It’s not all doom and gloom though; we have vaccines that can prevent you contracting viruses in the first place! 

‘The integrated approach to vaccine design that we have applied to flu has the potential to be applied to other previously intractable pathogens and could revolutionise the way we develop vaccines.’

Vaccines work by stimulating your adaptive immune system so it can respond to the pathogen on entry, hopefully stopping it in its tracks. There are a multitude of ways in which vaccines can do this. The basic principle is that a dead/ inactivated pathogen or part of a pathogen is introduced into a patient’s body. After this occurs, the body’s innate immune cells will hopefully find it, digest it and then present it to the body’s adaptive immune cells (B and T lymphocytes). B and T cells that have receptors complementary to the vaccine will start to divide rapidly thus increasing in number. The B cells will release antibodies specific to the pathogen the vaccine is modelled on and the T cells will kill body cells that are infected with that pathogen, as well as regulate the immune response. Some of these lymphocytes will become memory cells. These memory cells are still specific to that pathogen and can increase in number rapidly if the pathogen comes back. Memory cells exist at a greater frequency than the lymphocytes specific for the pathogen originally did and they are easier to activate than the original lymphocytes. Overall, this means that if the body was invaded by the real pathogen it could respond much faster.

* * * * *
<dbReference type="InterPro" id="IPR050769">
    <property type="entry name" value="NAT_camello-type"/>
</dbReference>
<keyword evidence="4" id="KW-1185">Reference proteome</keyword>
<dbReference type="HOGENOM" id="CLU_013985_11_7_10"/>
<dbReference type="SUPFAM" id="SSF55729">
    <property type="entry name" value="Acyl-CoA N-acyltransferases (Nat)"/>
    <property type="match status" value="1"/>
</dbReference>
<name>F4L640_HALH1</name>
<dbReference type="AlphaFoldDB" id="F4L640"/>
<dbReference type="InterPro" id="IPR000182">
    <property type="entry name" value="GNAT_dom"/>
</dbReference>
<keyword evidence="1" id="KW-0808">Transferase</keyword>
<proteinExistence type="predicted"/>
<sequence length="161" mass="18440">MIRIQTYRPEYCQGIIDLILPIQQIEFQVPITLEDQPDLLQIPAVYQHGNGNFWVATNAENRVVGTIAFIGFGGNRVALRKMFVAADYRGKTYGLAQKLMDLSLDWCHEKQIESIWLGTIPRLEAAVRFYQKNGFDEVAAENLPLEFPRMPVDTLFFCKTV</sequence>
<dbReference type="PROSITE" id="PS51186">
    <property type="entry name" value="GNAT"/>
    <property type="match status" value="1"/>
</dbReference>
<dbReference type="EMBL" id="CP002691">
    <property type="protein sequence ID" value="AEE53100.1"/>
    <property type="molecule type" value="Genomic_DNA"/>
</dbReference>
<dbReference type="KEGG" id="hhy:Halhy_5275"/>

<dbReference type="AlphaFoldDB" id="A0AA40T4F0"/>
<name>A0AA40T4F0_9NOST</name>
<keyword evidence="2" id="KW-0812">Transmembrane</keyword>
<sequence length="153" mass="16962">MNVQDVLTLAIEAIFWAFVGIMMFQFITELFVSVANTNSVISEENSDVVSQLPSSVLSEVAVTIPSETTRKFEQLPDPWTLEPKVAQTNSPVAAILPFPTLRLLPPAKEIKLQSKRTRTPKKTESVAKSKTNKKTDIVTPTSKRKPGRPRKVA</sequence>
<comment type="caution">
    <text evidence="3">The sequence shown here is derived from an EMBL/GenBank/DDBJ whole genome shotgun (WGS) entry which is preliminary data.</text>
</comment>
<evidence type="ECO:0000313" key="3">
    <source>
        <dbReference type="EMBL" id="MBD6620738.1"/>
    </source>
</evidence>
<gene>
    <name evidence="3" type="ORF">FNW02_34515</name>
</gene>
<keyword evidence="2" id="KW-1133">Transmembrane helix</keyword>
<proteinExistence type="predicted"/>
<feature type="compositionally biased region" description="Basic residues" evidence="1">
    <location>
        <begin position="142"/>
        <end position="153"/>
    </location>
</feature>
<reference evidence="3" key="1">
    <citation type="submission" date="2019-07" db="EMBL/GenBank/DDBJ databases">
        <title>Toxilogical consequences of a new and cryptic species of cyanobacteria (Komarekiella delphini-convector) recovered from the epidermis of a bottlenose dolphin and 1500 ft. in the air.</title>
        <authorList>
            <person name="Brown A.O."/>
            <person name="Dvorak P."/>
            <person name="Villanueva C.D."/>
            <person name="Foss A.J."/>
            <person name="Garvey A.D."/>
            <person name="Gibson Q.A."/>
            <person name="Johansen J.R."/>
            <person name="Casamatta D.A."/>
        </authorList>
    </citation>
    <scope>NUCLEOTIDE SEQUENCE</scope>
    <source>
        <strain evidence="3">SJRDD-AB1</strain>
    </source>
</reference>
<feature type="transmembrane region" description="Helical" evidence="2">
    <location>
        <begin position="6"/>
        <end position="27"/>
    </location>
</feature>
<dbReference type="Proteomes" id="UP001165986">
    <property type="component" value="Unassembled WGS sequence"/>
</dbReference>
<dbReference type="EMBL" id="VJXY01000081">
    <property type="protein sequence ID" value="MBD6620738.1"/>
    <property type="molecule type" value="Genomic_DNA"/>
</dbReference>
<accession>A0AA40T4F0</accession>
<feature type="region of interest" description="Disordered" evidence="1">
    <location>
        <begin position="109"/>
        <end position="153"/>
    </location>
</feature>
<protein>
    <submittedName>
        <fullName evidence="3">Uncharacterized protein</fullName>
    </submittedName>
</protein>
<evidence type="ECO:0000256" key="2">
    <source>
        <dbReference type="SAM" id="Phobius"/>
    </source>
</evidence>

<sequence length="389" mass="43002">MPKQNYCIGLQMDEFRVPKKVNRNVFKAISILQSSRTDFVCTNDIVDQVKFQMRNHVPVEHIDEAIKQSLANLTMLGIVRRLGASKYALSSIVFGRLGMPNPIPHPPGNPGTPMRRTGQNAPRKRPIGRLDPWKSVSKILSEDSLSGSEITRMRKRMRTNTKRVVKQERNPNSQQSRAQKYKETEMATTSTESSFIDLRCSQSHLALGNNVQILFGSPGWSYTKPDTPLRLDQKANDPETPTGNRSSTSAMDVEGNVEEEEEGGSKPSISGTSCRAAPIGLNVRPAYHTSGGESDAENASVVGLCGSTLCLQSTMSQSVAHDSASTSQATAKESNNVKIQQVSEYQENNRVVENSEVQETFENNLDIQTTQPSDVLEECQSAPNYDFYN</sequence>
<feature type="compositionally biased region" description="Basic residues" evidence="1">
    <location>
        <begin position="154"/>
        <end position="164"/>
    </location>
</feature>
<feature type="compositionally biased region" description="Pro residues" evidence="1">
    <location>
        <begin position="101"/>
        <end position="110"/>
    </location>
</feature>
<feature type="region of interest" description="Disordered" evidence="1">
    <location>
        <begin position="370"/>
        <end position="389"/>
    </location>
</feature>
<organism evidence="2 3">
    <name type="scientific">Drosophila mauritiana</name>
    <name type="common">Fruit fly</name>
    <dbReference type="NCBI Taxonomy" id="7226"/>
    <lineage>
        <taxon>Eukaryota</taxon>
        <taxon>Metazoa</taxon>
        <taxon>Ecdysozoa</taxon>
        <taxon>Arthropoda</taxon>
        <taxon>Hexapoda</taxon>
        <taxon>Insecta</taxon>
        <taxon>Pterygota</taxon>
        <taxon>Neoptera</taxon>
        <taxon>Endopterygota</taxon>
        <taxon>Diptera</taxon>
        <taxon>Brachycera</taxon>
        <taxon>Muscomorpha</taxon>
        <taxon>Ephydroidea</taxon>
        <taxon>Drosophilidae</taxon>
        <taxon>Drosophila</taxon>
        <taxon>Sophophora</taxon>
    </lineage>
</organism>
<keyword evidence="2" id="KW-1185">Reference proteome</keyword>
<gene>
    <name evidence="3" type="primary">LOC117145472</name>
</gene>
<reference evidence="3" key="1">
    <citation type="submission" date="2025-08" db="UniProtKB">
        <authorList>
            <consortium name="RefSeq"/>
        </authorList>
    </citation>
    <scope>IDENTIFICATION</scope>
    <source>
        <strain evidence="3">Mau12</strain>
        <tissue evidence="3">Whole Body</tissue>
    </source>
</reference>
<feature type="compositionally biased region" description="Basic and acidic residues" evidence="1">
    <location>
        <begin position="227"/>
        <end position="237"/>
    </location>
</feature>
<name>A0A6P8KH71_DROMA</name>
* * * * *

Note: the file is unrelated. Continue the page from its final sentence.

What most people don’t realise is that just because an immune response is produced, it doesn’t mean it’s going to do anything! For example in chickens with Salmonella enterica typhimurium, even though many antibodies are produced, they don’t have any attenuating effect on the pathogen. This is actually a big problem in vaccine design; if your vaccine is made from a part of the pathogen that doesn’t generate a beneficial immune response, you are scuppered. Therefore, one must select a vaccine which contains molecules that will generate a positive immune response.

This leads into another problem of vaccine design: evolution. If the pathogen has targets of immunity a vaccine can mimic that are conserved over time, you’re alright; the vaccine will keep working. But, if the pathogen and, subsequently, the targets of beneficial immune responses evolve quickly then your vaccine will stop working. The bad news is, Influenza evolves very quickly. This is why elderly people get a new shot every year! These shots are often not very effective as the virus changes substantially even in a couple of months.